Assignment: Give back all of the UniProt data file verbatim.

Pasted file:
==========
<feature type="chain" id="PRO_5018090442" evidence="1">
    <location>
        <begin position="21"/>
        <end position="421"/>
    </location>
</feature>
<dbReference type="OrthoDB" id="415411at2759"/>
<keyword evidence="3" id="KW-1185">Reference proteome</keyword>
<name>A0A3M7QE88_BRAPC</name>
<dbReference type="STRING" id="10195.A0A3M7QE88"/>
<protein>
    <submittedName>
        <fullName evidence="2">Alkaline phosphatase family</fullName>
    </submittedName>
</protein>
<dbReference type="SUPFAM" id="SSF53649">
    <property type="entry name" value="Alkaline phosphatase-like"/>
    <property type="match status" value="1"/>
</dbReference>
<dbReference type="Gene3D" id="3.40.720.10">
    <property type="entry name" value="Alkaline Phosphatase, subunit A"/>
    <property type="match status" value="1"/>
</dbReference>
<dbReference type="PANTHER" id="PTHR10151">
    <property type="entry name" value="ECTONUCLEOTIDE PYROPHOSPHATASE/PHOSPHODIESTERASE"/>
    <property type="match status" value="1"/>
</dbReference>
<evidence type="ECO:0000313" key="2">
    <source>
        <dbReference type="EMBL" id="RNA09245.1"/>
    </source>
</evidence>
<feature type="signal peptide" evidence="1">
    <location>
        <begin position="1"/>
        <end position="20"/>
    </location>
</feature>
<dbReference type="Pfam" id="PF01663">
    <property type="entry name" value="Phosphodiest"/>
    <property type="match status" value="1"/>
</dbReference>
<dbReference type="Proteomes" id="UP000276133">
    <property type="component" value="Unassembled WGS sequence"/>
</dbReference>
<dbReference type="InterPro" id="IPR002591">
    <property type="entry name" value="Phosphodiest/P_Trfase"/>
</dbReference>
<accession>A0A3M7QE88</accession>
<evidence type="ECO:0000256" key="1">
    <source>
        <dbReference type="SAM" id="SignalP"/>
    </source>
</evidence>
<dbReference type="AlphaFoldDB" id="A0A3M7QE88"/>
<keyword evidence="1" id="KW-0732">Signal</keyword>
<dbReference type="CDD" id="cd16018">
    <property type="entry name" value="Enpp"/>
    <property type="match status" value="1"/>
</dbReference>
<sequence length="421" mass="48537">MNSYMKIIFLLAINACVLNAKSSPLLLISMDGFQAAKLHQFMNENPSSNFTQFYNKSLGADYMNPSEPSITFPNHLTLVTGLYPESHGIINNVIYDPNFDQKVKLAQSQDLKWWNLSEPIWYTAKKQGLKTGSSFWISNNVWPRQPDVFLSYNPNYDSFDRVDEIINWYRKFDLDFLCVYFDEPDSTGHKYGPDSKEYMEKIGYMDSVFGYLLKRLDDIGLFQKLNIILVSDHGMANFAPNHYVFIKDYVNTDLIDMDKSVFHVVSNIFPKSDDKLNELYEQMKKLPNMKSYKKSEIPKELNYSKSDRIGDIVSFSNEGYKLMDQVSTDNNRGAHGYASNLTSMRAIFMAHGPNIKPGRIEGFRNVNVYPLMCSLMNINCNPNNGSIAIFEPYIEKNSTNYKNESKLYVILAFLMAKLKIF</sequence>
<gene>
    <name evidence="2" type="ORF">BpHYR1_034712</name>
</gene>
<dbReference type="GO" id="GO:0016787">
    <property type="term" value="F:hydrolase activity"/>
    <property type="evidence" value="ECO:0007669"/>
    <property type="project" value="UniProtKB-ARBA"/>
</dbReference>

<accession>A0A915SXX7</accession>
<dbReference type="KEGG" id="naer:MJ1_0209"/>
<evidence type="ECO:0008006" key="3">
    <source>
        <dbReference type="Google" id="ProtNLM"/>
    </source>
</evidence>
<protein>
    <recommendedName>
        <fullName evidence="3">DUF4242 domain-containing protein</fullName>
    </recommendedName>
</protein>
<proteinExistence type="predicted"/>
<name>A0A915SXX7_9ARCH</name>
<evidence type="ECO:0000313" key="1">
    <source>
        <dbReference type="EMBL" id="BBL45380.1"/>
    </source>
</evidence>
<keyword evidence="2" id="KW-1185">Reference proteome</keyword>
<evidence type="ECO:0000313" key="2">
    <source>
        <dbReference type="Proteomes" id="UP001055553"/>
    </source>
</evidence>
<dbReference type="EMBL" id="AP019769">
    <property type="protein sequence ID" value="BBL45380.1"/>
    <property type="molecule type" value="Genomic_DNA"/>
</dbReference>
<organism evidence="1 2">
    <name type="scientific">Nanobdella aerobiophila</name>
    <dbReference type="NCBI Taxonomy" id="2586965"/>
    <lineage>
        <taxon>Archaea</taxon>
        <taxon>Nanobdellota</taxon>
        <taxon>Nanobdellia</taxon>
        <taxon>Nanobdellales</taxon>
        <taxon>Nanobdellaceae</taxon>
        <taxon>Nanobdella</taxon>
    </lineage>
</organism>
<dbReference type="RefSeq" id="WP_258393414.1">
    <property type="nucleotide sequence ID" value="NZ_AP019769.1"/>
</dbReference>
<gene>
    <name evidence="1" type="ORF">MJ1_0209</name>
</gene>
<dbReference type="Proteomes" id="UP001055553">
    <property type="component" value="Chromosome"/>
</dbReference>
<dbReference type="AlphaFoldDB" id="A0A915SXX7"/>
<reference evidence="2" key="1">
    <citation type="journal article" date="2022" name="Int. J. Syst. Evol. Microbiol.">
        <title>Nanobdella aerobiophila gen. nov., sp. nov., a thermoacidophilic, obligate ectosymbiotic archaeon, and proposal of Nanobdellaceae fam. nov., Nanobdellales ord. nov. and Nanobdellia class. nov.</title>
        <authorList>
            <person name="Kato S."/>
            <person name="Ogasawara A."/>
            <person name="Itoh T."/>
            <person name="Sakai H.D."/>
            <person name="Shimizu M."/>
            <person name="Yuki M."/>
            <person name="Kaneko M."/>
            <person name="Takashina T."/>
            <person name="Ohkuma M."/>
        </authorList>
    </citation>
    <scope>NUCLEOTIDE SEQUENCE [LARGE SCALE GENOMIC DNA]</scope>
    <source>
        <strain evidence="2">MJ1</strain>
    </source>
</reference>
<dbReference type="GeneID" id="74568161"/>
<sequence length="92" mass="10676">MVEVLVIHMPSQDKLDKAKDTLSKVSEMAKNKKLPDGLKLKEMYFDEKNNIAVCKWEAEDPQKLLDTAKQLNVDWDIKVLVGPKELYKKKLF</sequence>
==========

<feature type="chain" id="PRO_5018090442" evidence="1">
    <location>
        <begin position="21"/>
        <end position="421"/>
    </location>
</feature>
<dbReference type="OrthoDB" id="415411at2759"/>
<keyword evidence="3" id="KW-1185">Reference proteome</keyword>
<name>A0A3M7QE88_BRAPC</name>
<dbReference type="STRING" id="10195.A0A3M7QE88"/>
<protein>
    <submittedName>
        <fullName evidence="2">Alkaline phosphatase family</fullName>
    </submittedName>
</protein>
<dbReference type="SUPFAM" id="SSF53649">
    <property type="entry name" value="Alkaline phosphatase-like"/>
    <property type="match status" value="1"/>
</dbReference>
<dbReference type="Gene3D" id="3.40.720.10">
    <property type="entry name" value="Alkaline Phosphatase, subunit A"/>
    <property type="match status" value="1"/>
</dbReference>
<dbReference type="PANTHER" id="PTHR10151">
    <property type="entry name" value="ECTONUCLEOTIDE PYROPHOSPHATASE/PHOSPHODIESTERASE"/>
    <property type="match status" value="1"/>
</dbReference>
<evidence type="ECO:0000313" key="2">
    <source>
        <dbReference type="EMBL" id="RNA09245.1"/>
    </source>
</evidence>
<feature type="signal peptide" evidence="1">
    <location>
        <begin position="1"/>
        <end position="20"/>
    </location>
</feature>
<dbReference type="Pfam" id="PF01663">
    <property type="entry name" value="Phosphodiest"/>
    <property type="match status" value="1"/>
</dbReference>
<dbReference type="Proteomes" id="UP000276133">
    <property type="component" value="Unassembled WGS sequence"/>
</dbReference>
<dbReference type="InterPro" id="IPR002591">
    <property type="entry name" value="Phosphodiest/P_Trfase"/>
</dbReference>
<accession>A0A3M7QE88</accession>
<evidence type="ECO:0000256" key="1">
    <source>
        <dbReference type="SAM" id="SignalP"/>
    </source>
</evidence>
<dbReference type="AlphaFoldDB" id="A0A3M7QE88"/>
<keyword evidence="1" id="KW-0732">Signal</keyword>
<dbReference type="CDD" id="cd16018">
    <property type="entry name" value="Enpp"/>
    <property type="match status" value="1"/>
</dbReference>
<sequence length="421" mass="48537">MNSYMKIIFLLAINACVLNAKSSPLLLISMDGFQAAKLHQFMNENPSSNFTQFYNKSLGADYMNPSEPSITFPNHLTLVTGLYPESHGIINNVIYDPNFDQKVKLAQSQDLKWWNLSEPIWYTAKKQGLKTGSSFWISNNVWPRQPDVFLSYNPNYDSFDRVDEIINWYRKFDLDFLCVYFDEPDSTGHKYGPDSKEYMEKIGYMDSVFGYLLKRLDDIGLFQKLNIILVSDHGMANFAPNHYVFIKDYVNTDLIDMDKSVFHVVSNIFPKSDDKLNELYEQMKKLPNMKSYKKSEIPKELNYSKSDRIGDIVSFSNEGYKLMDQVSTDNNRGAHGYASNLTSMRAIFMAHGPNIKPGRIEGFRNVNVYPLMCSLMNINCNPNNGSIAIFEPYIEKNSTNYKNESKLYVILAFLMAKLKIF</sequence>
<gene>
    <name evidence="2" type="ORF">BpHYR1_034712</name>
</gene>
<dbReference type="GO" id="GO:0016787">
    <property type="term" value="F:hydrolase activity"/>
    <property type="evidence" value="ECO:0007669"/>
    <property type="project" value="UniProtKB-ARBA"/>
</dbReference>

<accession>A0A915SXX7</accession>
<dbReference type="KEGG" id="naer:MJ1_0209"/>
<evidence type="ECO:0008006" key="3">
    <source>
        <dbReference type="Google" id="ProtNLM"/>
    </source>
</evidence>
<protein>
    <recommendedName>
        <fullName evidence="3">DUF4242 domain-containing protein</fullName>
    </recommendedName>
</protein>
<proteinExistence type="predicted"/>
<name>A0A915SXX7_9ARCH</name>
<evidence type="ECO:0000313" key="1">
    <source>
        <dbReference type="EMBL" id="BBL45380.1"/>
    </source>
</evidence>
<keyword evidence="2" id="KW-1185">Reference proteome</keyword>
<evidence type="ECO:0000313" key="2">
    <source>
        <dbReference type="Proteomes" id="UP001055553"/>
    </source>
</evidence>
<dbReference type="EMBL" id="AP019769">
    <property type="protein sequence ID" value="BBL45380.1"/>
    <property type="molecule type" value="Genomic_DNA"/>
</dbReference>
<organism evidence="1 2">
    <name type="scientific">Nanobdella aerobiophila</name>
    <dbReference type="NCBI Taxonomy" id="2586965"/>
    <lineage>
        <taxon>Archaea</taxon>
        <taxon>Nanobdellota</taxon>
        <taxon>Nanobdellia</taxon>
        <taxon>Nanobdellales</taxon>
        <taxon>Nanobdellaceae</taxon>
        <taxon>Nanobdella</taxon>
    </lineage>
</organism>
<dbReference type="RefSeq" id="WP_258393414.1">
    <property type="nucleotide sequence ID" value="NZ_AP019769.1"/>
</dbReference>
<gene>
    <name evidence="1" type="ORF">MJ1_0209</name>
</gene>
<dbReference type="Proteomes" id="UP001055553">
    <property type="component" value="Chromosome"/>
</dbReference>
<dbReference type="AlphaFoldDB" id="A0A915SXX7"/>
<reference evidence="2" key="1">
    <citation type="journal article" date="2022" name="Int. J. Syst. Evol. Microbiol.">
        <title>Nanobdella aerobiophila gen. nov., sp. nov., a thermoacidophilic, obligate ectosymbiotic archaeon, and proposal of Nanobdellaceae fam. nov., Nanobdellales ord. nov. and Nanobdellia class. nov.</title>
        <authorList>
            <person name="Kato S."/>
            <person name="Ogasawara A."/>
            <person name="Itoh T."/>
            <person name="Sakai H.D."/>
            <person name="Shimizu M."/>
            <person name="Yuki M."/>
            <person name="Kaneko M."/>
            <person name="Takashina T."/>
            <person name="Ohkuma M."/>
        </authorList>
    </citation>
    <scope>NUCLEOTIDE SEQUENCE [LARGE SCALE GENOMIC DNA]</scope>
    <source>
        <strain evidence="2">MJ1</strain>
    </source>
</reference>
<dbReference type="GeneID" id="74568161"/>
<sequence length="92" mass="10676">MVEVLVIHMPSQDKLDKAKDTLSKVSEMAKNKKLPDGLKLKEMYFDEKNNIAVCKWEAEDPQKLLDTAKQLNVDWDIKVLVGPKELYKKKLF</sequence>